Alternative cements Q & A

Q: I’m a designer who’s concerned about carbon emissions. Are alternative cements more environmentally-friendly than portland cement?

A: It depends. The best way to find out if an alternative cement produces less environmental impact than portland cement is to do a life cycle assessment (LCA).  An LCA includes the environmental impacts from raw material extraction through material processing, manufacture, distribution, use, repair and maintenance, and disposal or recycling.

For example, an alternative cement may require less energy but have a higher total CO2 impact than portland cement. This could be due to higher maintenance requirements of a structure made with alternative cements, a shorter service life, or less reabsorption of CO2 over the structure’s lifetime.

Q: Shouldn’t we try to move away from using portland cement because of the high CO2 emissions it produces?

A: Many companies are exploring alternative cements. However, I don’t see the construction industry moving away from portland cement as the first choice for most projects.

It’s true that the cement industry is responsible for almost 8% of the manmade CO2 in the world. Portland cement is manufactured at a very high temperature, using a lot of energy. That and the breakdown of the limestone (CaCO3) release a lot of CO2. But guess what? Manufacturing some alternative cements can also require high temperatures and emit as much CO2 as portland cement—or more.

Second, a lot of alternative cements require additional chemicals to activate them in concrete. These chemicals can be very harmful to the environment and potentially harmful to those who are using them.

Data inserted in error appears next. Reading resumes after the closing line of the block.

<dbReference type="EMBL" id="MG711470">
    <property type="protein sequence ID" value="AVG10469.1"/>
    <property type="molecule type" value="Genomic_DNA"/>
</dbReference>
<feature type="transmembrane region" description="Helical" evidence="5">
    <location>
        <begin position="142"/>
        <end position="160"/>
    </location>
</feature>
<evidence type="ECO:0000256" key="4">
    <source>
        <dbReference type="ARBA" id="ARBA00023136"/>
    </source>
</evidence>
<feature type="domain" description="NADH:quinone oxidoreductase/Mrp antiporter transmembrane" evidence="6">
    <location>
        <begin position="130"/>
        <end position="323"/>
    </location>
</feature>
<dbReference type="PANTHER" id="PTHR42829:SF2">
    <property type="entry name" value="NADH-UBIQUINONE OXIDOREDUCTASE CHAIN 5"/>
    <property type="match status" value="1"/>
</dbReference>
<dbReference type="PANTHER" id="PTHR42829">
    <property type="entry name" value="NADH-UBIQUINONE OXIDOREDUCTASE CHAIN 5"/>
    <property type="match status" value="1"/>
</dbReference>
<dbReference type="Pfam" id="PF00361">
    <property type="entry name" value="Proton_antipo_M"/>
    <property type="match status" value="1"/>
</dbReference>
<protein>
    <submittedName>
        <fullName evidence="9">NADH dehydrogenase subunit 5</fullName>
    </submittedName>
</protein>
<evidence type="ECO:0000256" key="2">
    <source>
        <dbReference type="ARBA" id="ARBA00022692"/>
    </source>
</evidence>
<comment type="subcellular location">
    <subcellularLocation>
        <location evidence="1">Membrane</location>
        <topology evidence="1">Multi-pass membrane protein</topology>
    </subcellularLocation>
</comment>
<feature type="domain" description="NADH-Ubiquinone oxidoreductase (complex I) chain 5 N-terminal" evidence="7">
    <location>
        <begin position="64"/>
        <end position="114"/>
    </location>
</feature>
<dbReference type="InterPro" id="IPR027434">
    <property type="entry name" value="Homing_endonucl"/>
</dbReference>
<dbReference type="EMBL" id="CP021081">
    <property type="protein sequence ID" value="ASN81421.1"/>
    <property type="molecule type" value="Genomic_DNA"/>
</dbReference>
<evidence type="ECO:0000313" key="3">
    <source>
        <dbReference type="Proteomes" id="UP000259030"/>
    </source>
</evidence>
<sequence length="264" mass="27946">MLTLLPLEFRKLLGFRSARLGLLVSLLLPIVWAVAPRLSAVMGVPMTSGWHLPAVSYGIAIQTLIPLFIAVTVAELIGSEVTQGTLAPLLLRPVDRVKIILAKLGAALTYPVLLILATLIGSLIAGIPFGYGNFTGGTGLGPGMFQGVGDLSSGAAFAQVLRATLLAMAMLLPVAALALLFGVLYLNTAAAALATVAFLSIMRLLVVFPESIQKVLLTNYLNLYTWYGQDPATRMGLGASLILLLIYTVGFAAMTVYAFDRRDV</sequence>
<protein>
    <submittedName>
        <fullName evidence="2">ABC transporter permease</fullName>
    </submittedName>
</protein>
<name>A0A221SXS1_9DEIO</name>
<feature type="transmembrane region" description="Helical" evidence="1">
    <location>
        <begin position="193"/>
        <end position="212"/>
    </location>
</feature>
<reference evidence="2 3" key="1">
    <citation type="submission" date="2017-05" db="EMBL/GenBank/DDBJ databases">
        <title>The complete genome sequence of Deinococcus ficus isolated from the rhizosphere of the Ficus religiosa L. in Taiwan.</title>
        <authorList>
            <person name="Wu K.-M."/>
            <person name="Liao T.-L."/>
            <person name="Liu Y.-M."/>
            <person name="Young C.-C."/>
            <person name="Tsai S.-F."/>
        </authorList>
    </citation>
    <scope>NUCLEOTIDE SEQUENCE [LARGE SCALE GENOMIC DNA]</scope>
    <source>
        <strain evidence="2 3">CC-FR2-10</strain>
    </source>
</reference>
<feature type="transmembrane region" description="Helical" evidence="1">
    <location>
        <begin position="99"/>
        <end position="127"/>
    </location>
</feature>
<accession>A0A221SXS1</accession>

Further, some of the chemicals and materials for alternative cements aren’t widely available globally. Transportation of these materials can offset the benefits of using the alternative cements.

Finally, even if an LCA shows that an alternative cement produces less CO2 than portland cement, it may not be as economical to manufacture.  It is unrealistic to expect that owners and contractors, who are very price-conscious, will pay two or more times the typical cost per yard of concrete in comparison to portland cement.

In fact, over the last few decades the use of portland cement has increased because emerging countries can afford it.

Q: So, is there any good news about alternative cements and sustainability?

A: Yes. Several alternative cements produce less environmental impact and have comparable service life and economics to portland cement. However, these materials may not be commercially available or may not meet current building codes. At Beton, we love exploring the use of alternative cements with clients. And we can help them bring new materials to market. New standards are being developed to make this easier. In addition, building codes that incorporate CALGreen encourage more use of alternative cements.

I believe that the concrete industry can do more to lower the environmental impacts of portland cement concrete. Both designers and the concrete industry need to move from prescriptive- to performance-based concrete mixture design.  Performance-based design allows more freedom to lower the portland cement content. Designers can use supplementary cementitious materials, more efficient aggregate grading, or recycled concrete aggregate. And they can reduce water demand through the use of admixtures to create durable and environmentally-friendly concrete.